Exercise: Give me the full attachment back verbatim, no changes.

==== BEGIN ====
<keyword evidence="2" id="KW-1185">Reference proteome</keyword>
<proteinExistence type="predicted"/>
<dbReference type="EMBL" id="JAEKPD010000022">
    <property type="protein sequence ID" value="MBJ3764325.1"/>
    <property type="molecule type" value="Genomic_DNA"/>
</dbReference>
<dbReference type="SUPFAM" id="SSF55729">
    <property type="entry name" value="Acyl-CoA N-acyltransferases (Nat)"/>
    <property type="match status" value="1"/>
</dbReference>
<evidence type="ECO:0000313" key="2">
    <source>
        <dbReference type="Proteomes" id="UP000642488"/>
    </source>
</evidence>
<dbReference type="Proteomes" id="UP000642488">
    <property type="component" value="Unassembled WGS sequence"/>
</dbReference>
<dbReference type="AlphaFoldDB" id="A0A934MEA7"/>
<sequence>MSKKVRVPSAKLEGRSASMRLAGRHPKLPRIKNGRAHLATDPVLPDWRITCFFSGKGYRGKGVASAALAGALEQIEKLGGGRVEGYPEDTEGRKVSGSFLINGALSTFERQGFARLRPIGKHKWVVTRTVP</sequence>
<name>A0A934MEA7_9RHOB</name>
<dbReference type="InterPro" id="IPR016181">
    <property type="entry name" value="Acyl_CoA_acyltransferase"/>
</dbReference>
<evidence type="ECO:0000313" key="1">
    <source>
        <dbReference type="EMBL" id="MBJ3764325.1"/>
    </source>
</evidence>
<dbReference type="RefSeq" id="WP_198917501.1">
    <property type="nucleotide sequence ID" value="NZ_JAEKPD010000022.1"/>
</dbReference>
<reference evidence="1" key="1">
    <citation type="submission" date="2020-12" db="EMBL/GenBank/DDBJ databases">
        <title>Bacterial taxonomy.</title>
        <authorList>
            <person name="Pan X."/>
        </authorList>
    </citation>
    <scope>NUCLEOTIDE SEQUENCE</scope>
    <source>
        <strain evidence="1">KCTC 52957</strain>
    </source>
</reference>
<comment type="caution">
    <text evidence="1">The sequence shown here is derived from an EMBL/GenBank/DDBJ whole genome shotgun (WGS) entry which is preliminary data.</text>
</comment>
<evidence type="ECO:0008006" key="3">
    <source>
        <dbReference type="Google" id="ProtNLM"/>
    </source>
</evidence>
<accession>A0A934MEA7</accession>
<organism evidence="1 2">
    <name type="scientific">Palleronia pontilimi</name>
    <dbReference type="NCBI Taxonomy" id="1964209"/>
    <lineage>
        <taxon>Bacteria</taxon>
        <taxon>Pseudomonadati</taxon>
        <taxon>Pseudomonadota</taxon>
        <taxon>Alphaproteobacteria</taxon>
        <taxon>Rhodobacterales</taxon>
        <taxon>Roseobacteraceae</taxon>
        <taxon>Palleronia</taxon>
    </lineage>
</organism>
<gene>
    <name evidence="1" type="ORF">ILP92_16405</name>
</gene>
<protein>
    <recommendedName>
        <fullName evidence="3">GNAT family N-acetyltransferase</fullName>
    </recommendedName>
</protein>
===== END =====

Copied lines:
<keyword evidence="2" id="KW-1185">Reference proteome</keyword>
<proteinExistence type="predicted"/>
<dbReference type="EMBL" id="JAEKPD010000022">
    <property type="protein sequence ID" value="MBJ3764325.1"/>
    <property type="molecule type" value="Genomic_DNA"/>
</dbReference>
<dbReference type="SUPFAM" id="SSF55729">
    <property type="entry name" value="Acyl-CoA N-acyltransferases (Nat)"/>
    <property type="match status" value="1"/>
</dbReference>
<evidence type="ECO:0000313" key="2">
    <source>
        <dbReference type="Proteomes" id="UP000642488"/>
    </source>
</evidence>
<dbReference type="Proteomes" id="UP000642488">
    <property type="component" value="Unassembled WGS sequence"/>
</dbReference>
<dbReference type="AlphaFoldDB" id="A0A934MEA7"/>
<sequence>MSKKVRVPSAKLEGRSASMRLAGRHPKLPRIKNGRAHLATDPVLPDWRITCFFSGKGYRGKGVASAALAGALEQIEKLGGGRVEGYPEDTEGRKVSGSFLINGALSTFERQGFARLRPIGKHKWVVTRTVP</sequence>
<name>A0A934MEA7_9RHOB</name>
<dbReference type="InterPro" id="IPR016181">
    <property type="entry name" value="Acyl_CoA_acyltransferase"/>
</dbReference>
<evidence type="ECO:0000313" key="1">
    <source>
        <dbReference type="EMBL" id="MBJ3764325.1"/>
    </source>
</evidence>
<dbReference type="RefSeq" id="WP_198917501.1">
    <property type="nucleotide sequence ID" value="NZ_JAEKPD010000022.1"/>
</dbReference>
<reference evidence="1" key="1">
    <citation type="submission" date="2020-12" db="EMBL/GenBank/DDBJ databases">
        <title>Bacterial taxonomy.</title>
        <authorList>
            <person name="Pan X."/>
        </authorList>
    </citation>
    <scope>NUCLEOTIDE SEQUENCE</scope>
    <source>
        <strain evidence="1">KCTC 52957</strain>
    </source>
</reference>
<comment type="caution">
    <text evidence="1">The sequence shown here is derived from an EMBL/GenBank/DDBJ whole genome shotgun (WGS) entry which is preliminary data.</text>
</comment>
<evidence type="ECO:0008006" key="3">
    <source>
        <dbReference type="Google" id="ProtNLM"/>
    </source>
</evidence>
<accession>A0A934MEA7</accession>
<organism evidence="1 2">
    <name type="scientific">Palleronia pontilimi</name>
    <dbReference type="NCBI Taxonomy" id="1964209"/>
    <lineage>
        <taxon>Bacteria</taxon>
        <taxon>Pseudomonadati</taxon>
        <taxon>Pseudomonadota</taxon>
        <taxon>Alphaproteobacteria</taxon>
        <taxon>Rhodobacterales</taxon>
        <taxon>Roseobacteraceae</taxon>
        <taxon>Palleronia</taxon>
    </lineage>
</organism>
<gene>
    <name evidence="1" type="ORF">ILP92_16405</name>
</gene>
<protein>
    <recommendedName>
        <fullName evidence="3">GNAT family N-acetyltransferase</fullName>
    </recommendedName>
</protein>